Housing and affordability are hot topics at MORPC and throughout the region. In December, MORPC hosted a mini-insight2050 Academy on the complexities of affordable housing, and held the first session of a winter speaker series on housing-related issues.
The mini-academy was held as a primer on regional affordable-housing issues for a broad range of planners, architects, government officials, advocates, and civic leaders. Each installment of the speaker series will target a different audience, depending on the topic.
These initiatives are in addition to the Regional Housing Strategy led by MORPC, together with a consultant team. Because housing and affordability are regional issues, MORPC is taking a lead role on the strategy, which has extensive public, private, and non-profit support. The comprehensive study includes supply and demand for different housing types; the role of transportation; local policies such as zoning and evictions; and best practices from around the country. A report and recommendations will be released in late spring.
More than 60 people attended the mini-academy on December 10 to hear Rachel Kleit – the OSU Knowlton School associate dean for faculty affairs in the City and Regional Planning Section – address the multifaceted and complex question, “What is affordable housing?” (Slide 58) – which MORPC combined with other presentations in a single document.
Her economic, political, and philosophical answers set the stage for Leah Evans, vice president for real estate development at Homeport, to show how her non-profit development organization addresses those same issues on the ground. Then Emily Lundgard, state & local policy program director in the Cleveland office of Enterprise Community Partners, shared a policy perspective and best practices from around the country.
Many attendees were particularly struck by Kleit’s illustration of the many housing types, policies, income levels and needs that affect what is commonly lumped together as “affordable housing.”
On December 13, MORPC kicked off its speaker series with a focus on the role of policy in shaping communities. The short documentary film Segregated by Design set the stage for this event. Michael Wilkos, senior vice president of United Way of Central Ohio, followed with a discussion on the relationships between Central Ohio’s increasing housing costs and relatively slower growth of household incomes in neighborhoods across the region. Christie Angel, president & CEO of YWCA Columbus, tied these important topics together and invited audience discussion, which ranged from questions around displacement to leveraging partnerships in order to solve some housing challenges.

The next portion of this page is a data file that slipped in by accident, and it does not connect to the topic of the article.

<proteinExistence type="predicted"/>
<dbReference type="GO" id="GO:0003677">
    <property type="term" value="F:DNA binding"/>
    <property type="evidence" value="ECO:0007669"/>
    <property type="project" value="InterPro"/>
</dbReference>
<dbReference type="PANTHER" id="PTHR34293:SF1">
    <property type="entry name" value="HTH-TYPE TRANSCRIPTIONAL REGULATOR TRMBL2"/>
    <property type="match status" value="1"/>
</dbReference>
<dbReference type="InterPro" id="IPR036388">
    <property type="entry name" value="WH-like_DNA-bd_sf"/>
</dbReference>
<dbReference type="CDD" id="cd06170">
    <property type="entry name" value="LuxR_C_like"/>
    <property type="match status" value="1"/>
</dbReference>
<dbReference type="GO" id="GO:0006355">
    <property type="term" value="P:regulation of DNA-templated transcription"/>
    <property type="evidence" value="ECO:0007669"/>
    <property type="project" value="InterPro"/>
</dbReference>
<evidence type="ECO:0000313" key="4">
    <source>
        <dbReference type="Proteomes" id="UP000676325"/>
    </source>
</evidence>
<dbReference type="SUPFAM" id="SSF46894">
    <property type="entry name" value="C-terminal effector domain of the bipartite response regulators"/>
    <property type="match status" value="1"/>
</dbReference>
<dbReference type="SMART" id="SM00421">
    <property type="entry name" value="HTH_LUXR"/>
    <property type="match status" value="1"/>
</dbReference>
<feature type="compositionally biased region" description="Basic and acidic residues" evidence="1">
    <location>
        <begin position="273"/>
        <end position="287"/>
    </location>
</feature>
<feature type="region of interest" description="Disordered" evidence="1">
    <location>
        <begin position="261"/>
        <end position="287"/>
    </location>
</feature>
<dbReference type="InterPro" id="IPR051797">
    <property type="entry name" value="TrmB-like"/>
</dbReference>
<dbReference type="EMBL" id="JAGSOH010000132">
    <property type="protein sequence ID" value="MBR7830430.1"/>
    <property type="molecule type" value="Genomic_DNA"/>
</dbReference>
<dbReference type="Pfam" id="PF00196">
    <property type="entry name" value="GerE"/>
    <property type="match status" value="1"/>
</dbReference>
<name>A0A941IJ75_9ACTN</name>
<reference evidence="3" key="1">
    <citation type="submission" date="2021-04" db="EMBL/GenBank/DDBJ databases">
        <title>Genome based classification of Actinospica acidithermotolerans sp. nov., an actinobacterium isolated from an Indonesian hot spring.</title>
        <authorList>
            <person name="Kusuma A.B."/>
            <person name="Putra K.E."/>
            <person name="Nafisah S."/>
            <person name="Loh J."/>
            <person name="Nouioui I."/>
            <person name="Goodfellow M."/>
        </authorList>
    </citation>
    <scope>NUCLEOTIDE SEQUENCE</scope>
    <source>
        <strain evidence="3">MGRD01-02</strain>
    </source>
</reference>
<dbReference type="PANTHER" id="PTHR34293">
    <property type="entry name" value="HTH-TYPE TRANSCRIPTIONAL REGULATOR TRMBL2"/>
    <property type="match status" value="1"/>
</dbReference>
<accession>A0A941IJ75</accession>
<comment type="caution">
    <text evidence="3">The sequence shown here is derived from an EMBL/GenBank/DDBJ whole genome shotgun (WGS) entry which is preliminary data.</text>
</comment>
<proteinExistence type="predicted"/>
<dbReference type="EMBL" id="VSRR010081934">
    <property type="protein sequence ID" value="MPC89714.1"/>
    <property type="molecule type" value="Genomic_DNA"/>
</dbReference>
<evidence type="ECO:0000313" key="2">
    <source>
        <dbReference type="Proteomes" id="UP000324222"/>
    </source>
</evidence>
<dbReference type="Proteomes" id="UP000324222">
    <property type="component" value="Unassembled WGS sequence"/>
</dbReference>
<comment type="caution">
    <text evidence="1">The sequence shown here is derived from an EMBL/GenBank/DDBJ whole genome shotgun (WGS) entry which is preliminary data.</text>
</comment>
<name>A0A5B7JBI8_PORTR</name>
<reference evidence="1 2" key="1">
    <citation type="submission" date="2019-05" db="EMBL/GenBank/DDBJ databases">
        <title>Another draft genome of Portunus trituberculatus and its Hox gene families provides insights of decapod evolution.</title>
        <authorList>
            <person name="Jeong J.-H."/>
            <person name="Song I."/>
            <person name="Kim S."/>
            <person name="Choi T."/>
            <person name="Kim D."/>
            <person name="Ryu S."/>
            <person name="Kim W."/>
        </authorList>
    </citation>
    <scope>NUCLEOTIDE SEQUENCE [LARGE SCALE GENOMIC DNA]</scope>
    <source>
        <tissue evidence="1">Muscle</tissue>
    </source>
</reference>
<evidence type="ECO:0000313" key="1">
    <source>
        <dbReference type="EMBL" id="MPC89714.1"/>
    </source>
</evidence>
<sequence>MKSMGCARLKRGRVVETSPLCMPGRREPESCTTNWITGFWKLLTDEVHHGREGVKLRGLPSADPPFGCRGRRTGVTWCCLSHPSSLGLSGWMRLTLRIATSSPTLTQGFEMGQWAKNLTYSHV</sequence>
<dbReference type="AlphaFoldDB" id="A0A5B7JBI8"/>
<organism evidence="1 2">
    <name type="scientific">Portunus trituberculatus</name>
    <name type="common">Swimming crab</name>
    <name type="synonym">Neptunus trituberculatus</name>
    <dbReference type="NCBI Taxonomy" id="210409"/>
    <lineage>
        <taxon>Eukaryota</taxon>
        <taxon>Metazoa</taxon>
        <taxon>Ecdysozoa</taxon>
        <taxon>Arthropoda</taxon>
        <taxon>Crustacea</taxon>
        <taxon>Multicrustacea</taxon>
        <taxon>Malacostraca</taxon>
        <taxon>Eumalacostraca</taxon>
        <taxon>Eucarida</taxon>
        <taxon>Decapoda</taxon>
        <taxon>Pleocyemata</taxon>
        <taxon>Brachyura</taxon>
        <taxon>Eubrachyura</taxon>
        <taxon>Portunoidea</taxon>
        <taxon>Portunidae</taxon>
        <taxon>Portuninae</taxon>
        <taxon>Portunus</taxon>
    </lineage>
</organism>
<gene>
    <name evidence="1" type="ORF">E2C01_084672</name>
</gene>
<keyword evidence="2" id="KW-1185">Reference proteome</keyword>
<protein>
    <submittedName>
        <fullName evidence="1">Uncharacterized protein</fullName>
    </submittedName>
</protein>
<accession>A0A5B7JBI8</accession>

Other topics likely to be covered in the speaker series this winter and spring include: eviction policy and practice, and their effect on housing access; and how schools are affected by housing instability among households with young children.
In addition, MORPC is planning an insight2050 Spring 2020 Academy on The Role of Design in Affordable Housing, which will take place April 3, 10, and 17. Jointly presented by the OSU Knowlton School Alumni Society, the academy is aimed at architects and other design practitioners, and will culminate in design projects created by teams of participants.
The issues of housing and affordability are on many other local agendas as well. In 2019, Franklin County and the City of Columbus, together with partners, designated a $100 million action fund to address the need for more affordable housing, while Columbus voters approved an additional $50 million bond fund. Employers and organizations are also recognizing a need to address housing affordability through ongoing dialogue and support. The OSU Center for Real Estate, for example, recently hosted a forum on the topic. And both the YMCA of Central Ohio and YWCA Columbus have prioritized housing on their advocacy and engagement agendas.